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jerryking : printing   9

HP Chemists Hunt Violators of Ink Patents
Aug. 29, 2006| WSJ | by Christoper Lawton. H-P's ink-cartridge
business acts as a powerful annuity for the company. HP, which has a
market share of 50% in the U.S. and more than 4,000 patents on its ink
formulations and cartridge design, often sells its printers at a loss,
then essentially locks customers in when they have to repeatedly come
back to buy replacement ink cartridges. In fiscal 2005, H-P made more
than 80% of its $5.6 billion in operating profit from ink and toner
supplies, according to Sanford C. Bernstein & Co. To protect this
franchise, increasingly under attack from rivals, H-P could sue any ink
makers it suspects are infringing on its patents. This month, it sued
China's G&G Ninestar Image Co., a cartridge manufacturer, alleging
G&G had violated seven H-P patents in cartridge design. The
complaint also targets four online retailers. H-P also asked the
International Trade Commission to open an investigation against
Ninestar.
HP  printing  patents  patent_law  filetype:pdf  media:document 
november 2010 by jerryking
3-D printers: Press a button and make anything
Nov. 08, 2010 | - The Globe and Mail | KEITH NORBURY. Two
decades ago, affordable laser and ink-jet printers fuelled the desktop
publishing revolution. More recently, three-dimensional “printing” has
spawned another revolution that promises to create new opportunities for
small businesses. ..While the technology is best-suited for making
one-of-a-kind prototypes, it can also be used for short-run
manufacturing. It’s a boon for inventors hesitant to spend upwards of
$100,000 on an injection mould before knowing how well their products
will be received. Ms. Kalbhenn’s company has done runs of 20 of an item
for as little as $265 for the batch, or a single, complex piece for as
much as $10,000.
3-D  printing  prototyping  speed  manufacturers  small_batch  one-of-a-kind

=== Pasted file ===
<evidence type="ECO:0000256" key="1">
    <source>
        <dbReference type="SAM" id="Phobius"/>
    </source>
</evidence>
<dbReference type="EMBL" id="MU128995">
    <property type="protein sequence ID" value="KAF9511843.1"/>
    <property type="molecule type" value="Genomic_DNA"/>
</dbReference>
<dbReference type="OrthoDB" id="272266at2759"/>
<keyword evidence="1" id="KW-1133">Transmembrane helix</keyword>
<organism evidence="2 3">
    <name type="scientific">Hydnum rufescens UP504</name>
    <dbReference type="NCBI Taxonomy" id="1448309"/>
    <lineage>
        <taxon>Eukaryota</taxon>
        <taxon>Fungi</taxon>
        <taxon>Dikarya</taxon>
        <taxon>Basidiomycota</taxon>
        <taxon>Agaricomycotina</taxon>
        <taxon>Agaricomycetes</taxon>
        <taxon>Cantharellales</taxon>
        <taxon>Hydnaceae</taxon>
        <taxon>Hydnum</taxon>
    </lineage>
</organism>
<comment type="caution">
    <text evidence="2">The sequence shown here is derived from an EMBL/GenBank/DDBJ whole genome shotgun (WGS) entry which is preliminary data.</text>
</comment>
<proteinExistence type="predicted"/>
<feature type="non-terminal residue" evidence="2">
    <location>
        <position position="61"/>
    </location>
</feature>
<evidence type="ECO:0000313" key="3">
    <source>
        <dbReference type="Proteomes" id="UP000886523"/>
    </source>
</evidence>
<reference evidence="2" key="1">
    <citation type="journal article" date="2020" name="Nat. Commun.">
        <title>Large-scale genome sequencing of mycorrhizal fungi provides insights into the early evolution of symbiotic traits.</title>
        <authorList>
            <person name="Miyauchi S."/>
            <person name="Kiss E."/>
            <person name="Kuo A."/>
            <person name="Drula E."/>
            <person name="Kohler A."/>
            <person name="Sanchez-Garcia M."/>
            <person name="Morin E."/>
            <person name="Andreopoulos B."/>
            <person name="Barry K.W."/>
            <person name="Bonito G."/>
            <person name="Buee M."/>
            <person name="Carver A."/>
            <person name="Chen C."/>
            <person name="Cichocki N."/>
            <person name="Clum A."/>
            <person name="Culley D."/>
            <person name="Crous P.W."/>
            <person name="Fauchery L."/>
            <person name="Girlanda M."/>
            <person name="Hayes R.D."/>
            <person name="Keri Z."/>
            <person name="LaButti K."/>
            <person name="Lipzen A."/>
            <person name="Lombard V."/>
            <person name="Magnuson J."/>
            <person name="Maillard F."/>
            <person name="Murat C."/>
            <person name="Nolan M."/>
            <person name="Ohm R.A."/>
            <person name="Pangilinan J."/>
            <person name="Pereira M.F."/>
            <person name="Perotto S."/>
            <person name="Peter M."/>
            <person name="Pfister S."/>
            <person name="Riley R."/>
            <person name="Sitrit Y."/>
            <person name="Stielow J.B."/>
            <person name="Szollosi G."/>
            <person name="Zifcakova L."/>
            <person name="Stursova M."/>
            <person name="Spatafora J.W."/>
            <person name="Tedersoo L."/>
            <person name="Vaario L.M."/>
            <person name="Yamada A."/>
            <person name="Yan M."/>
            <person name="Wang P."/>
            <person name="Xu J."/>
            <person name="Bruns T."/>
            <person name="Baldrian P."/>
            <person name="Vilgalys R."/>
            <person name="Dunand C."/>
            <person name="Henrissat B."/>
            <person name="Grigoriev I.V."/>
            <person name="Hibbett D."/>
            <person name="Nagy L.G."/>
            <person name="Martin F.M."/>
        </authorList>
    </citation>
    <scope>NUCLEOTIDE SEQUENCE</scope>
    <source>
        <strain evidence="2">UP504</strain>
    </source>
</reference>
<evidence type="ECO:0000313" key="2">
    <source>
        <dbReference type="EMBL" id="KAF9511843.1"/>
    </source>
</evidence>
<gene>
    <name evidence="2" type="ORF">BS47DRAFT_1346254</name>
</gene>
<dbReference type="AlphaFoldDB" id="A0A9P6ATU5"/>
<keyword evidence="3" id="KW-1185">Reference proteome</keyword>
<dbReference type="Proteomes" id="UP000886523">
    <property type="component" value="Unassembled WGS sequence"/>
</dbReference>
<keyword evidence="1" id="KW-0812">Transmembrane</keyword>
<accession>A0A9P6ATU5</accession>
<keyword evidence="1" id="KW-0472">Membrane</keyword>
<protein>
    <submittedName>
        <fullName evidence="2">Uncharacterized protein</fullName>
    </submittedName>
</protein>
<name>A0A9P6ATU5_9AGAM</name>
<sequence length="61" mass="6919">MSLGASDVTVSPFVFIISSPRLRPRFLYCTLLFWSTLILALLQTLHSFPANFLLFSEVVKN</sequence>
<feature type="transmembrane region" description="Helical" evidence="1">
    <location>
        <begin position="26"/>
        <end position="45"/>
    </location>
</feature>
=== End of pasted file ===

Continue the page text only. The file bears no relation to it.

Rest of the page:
november 2010 by jerryking
3-D Printing Is Spurring a Manufacturing Revolution - NYTimes.com
Sept. 13, 2010 | NYT | By ASHLEE VANCE. A 3-D printer, which
has nothing to do with paper printers, creates an object by stacking one
layer of material — typically plastic or metal — on top of another, as a
pastry chef makes baklava with sheets of phyllo dough. The technology
has been radically transformed from its origins as a tool used by
manufacturers and designers to build prototypes. These days it is giving
rise to a string of never-before-possible businesses that are selling
iPhone cases, lamps, doorknobs, jewelry, handbags, perfume bottles,
clothing and architectural models. How successfully will the technology
will make the transition from mfg. apps to producing consumer goods? Its
use is exploding. A California start-up is even working on building
houses. Its printer, which would fit on a tractor-trailer, would use
patterns delivered by computer, squirt out layers of special concrete
and build entire walls that could be connected to form the basis of a
house.
3-D  printing  prototyping  design  manufacturers  start_ups 
september 2010 by jerryking
Bookshops Push Custom Printing - WSJ.com
AUGUST 27, 2010 | Wall Street Journal | Dana Mattioli
Dana_Mattioli  books  bookstores  printing 
august 2010 by jerryking
Hewlett-Packard Wants to Print for Smartphones - NYTimes.com
June 6, 2010 | NYT | By ASHLEE VANCE. The hardest part may be
convincing consumers to change their behavior and adopt the new tools.
People who once printed out directions now have their own navigational
devices, and things like boarding passes and tickets are starting to
give way to their digital equivalents on smartphones. Analysts add that
recessions tend to condition people to print less.
Ashlee_Vance  HP  printing  smartphones 
june 2010 by jerryking

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